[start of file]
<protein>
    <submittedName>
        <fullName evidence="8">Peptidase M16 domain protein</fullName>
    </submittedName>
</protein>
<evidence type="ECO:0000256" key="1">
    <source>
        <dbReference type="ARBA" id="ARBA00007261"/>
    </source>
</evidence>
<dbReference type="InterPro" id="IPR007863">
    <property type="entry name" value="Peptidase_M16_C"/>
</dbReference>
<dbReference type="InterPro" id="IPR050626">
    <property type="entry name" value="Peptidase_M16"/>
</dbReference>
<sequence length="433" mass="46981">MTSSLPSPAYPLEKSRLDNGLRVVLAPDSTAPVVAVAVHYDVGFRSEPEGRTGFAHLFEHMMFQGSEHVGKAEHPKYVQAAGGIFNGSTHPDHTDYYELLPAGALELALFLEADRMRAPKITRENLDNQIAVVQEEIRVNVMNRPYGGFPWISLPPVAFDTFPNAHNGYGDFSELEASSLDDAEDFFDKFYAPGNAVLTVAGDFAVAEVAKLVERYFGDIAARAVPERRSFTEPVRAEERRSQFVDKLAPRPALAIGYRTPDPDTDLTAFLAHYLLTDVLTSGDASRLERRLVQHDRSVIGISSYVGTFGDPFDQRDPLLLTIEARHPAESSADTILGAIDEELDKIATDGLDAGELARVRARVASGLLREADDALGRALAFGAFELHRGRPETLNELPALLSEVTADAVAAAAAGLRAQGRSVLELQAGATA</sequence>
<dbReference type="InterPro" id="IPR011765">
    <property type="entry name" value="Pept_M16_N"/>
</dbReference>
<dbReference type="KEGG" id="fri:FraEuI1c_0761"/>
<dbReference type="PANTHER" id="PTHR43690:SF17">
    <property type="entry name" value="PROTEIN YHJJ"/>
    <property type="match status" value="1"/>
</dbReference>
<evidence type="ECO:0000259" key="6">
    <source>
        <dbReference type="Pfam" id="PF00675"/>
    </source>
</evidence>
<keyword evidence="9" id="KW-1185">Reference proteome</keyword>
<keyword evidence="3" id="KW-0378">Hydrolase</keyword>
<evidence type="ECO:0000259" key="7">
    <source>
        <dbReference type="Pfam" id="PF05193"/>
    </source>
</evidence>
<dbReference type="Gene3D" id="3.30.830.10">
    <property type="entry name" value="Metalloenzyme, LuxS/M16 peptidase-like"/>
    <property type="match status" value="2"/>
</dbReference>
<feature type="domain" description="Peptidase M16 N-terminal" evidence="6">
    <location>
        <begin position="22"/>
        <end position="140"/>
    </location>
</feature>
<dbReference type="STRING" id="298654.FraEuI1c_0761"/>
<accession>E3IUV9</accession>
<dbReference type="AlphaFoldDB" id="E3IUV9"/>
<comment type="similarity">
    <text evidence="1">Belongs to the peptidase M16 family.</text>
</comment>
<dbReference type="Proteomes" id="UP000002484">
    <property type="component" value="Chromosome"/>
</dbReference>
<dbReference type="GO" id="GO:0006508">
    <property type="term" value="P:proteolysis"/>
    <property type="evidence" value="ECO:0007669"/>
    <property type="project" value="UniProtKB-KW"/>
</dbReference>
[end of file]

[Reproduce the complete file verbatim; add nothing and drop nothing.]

<protein>
    <submittedName>
        <fullName evidence="8">Peptidase M16 domain protein</fullName>
    </submittedName>
</protein>
<evidence type="ECO:0000256" key="1">
    <source>
        <dbReference type="ARBA" id="ARBA00007261"/>
    </source>
</evidence>
<dbReference type="InterPro" id="IPR007863">
    <property type="entry name" value="Peptidase_M16_C"/>
</dbReference>
<dbReference type="InterPro" id="IPR050626">
    <property type="entry name" value="Peptidase_M16"/>
</dbReference>
<sequence length="433" mass="46981">MTSSLPSPAYPLEKSRLDNGLRVVLAPDSTAPVVAVAVHYDVGFRSEPEGRTGFAHLFEHMMFQGSEHVGKAEHPKYVQAAGGIFNGSTHPDHTDYYELLPAGALELALFLEADRMRAPKITRENLDNQIAVVQEEIRVNVMNRPYGGFPWISLPPVAFDTFPNAHNGYGDFSELEASSLDDAEDFFDKFYAPGNAVLTVAGDFAVAEVAKLVERYFGDIAARAVPERRSFTEPVRAEERRSQFVDKLAPRPALAIGYRTPDPDTDLTAFLAHYLLTDVLTSGDASRLERRLVQHDRSVIGISSYVGTFGDPFDQRDPLLLTIEARHPAESSADTILGAIDEELDKIATDGLDAGELARVRARVASGLLREADDALGRALAFGAFELHRGRPETLNELPALLSEVTADAVAAAAAGLRAQGRSVLELQAGATA</sequence>
<dbReference type="InterPro" id="IPR011765">
    <property type="entry name" value="Pept_M16_N"/>
</dbReference>
<dbReference type="KEGG" id="fri:FraEuI1c_0761"/>
<dbReference type="PANTHER" id="PTHR43690:SF17">
    <property type="entry name" value="PROTEIN YHJJ"/>
    <property type="match status" value="1"/>
</dbReference>
<evidence type="ECO:0000259" key="6">
    <source>
        <dbReference type="Pfam" id="PF00675"/>
    </source>
</evidence>
<keyword evidence="9" id="KW-1185">Reference proteome</keyword>
<keyword evidence="3" id="KW-0378">Hydrolase</keyword>
<evidence type="ECO:0000259" key="7">
    <source>
        <dbReference type="Pfam" id="PF05193"/>
    </source>
</evidence>
<dbReference type="Gene3D" id="3.30.830.10">
    <property type="entry name" value="Metalloenzyme, LuxS/M16 peptidase-like"/>
    <property type="match status" value="2"/>
</dbReference>
<feature type="domain" description="Peptidase M16 N-terminal" evidence="6">
    <location>
        <begin position="22"/>
        <end position="140"/>
    </location>
</feature>
<dbReference type="STRING" id="298654.FraEuI1c_0761"/>
<accession>E3IUV9</accession>
<dbReference type="AlphaFoldDB" id="E3IUV9"/>
<comment type="similarity">
    <text evidence="1">Belongs to the peptidase M16 family.</text>
</comment>
<dbReference type="Proteomes" id="UP000002484">
    <property type="component" value="Chromosome"/>
</dbReference>
<dbReference type="GO" id="GO:0006508">
    <property type="term" value="P:proteolysis"/>
    <property type="evidence" value="ECO:0007669"/>
    <property type="project" value="UniProtKB-KW"/>
</dbReference>